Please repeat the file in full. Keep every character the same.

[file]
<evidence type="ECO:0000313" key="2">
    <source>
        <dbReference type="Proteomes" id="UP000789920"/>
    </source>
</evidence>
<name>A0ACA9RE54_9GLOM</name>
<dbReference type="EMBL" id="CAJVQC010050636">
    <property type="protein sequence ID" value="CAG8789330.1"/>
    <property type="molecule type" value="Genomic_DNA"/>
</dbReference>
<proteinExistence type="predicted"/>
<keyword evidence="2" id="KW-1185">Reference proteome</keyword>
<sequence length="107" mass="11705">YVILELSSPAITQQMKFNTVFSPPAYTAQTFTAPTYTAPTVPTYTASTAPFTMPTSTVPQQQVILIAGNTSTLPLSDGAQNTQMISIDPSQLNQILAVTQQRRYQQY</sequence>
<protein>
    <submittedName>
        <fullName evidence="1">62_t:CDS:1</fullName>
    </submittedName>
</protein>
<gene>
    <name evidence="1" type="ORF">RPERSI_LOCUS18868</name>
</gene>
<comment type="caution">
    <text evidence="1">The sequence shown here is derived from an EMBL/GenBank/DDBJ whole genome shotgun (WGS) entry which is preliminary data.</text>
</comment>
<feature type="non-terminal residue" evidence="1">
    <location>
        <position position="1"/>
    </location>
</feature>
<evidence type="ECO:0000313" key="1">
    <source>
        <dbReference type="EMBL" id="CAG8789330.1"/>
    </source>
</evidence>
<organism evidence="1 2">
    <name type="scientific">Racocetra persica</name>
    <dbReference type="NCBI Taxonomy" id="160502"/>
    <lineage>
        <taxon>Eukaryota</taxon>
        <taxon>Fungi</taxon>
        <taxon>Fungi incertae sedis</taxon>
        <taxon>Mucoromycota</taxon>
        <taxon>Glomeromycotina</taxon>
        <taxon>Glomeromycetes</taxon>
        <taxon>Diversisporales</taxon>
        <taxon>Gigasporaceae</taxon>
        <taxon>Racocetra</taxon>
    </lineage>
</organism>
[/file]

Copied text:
<evidence type="ECO:0000313" key="2">
    <source>
        <dbReference type="Proteomes" id="UP000789920"/>
    </source>
</evidence>
<name>A0ACA9RE54_9GLOM</name>
<dbReference type="EMBL" id="CAJVQC010050636">
    <property type="protein sequence ID" value="CAG8789330.1"/>
    <property type="molecule type" value="Genomic_DNA"/>
</dbReference>
<proteinExistence type="predicted"/>
<keyword evidence="2" id="KW-1185">Reference proteome</keyword>
<sequence length="107" mass="11705">YVILELSSPAITQQMKFNTVFSPPAYTAQTFTAPTYTAPTVPTYTASTAPFTMPTSTVPQQQVILIAGNTSTLPLSDGAQNTQMISIDPSQLNQILAVTQQRRYQQY</sequence>
<protein>
    <submittedName>
        <fullName evidence="1">62_t:CDS:1</fullName>
    </submittedName>
</protein>
<gene>
    <name evidence="1" type="ORF">RPERSI_LOCUS18868</name>
</gene>
<comment type="caution">
    <text evidence="1">The sequence shown here is derived from an EMBL/GenBank/DDBJ whole genome shotgun (WGS) entry which is preliminary data.</text>
</comment>
<feature type="non-terminal residue" evidence="1">
    <location>
        <position position="1"/>
    </location>
</feature>
<evidence type="ECO:0000313" key="1">
    <source>
        <dbReference type="EMBL" id="CAG8789330.1"/>
    </source>
</evidence>
<organism evidence="1 2">
    <name type="scientific">Racocetra persica</name>
    <dbReference type="NCBI Taxonomy" id="160502"/>
    <lineage>
        <taxon>Eukaryota</taxon>
        <taxon>Fungi</taxon>
        <taxon>Fungi incertae sedis</taxon>
        <taxon>Mucoromycota</taxon>
        <taxon>Glomeromycotina</taxon>
        <taxon>Glomeromycetes</taxon>
        <taxon>Diversisporales</taxon>
        <taxon>Gigasporaceae</taxon>
        <taxon>Racocetra</taxon>
    </lineage>
</organism>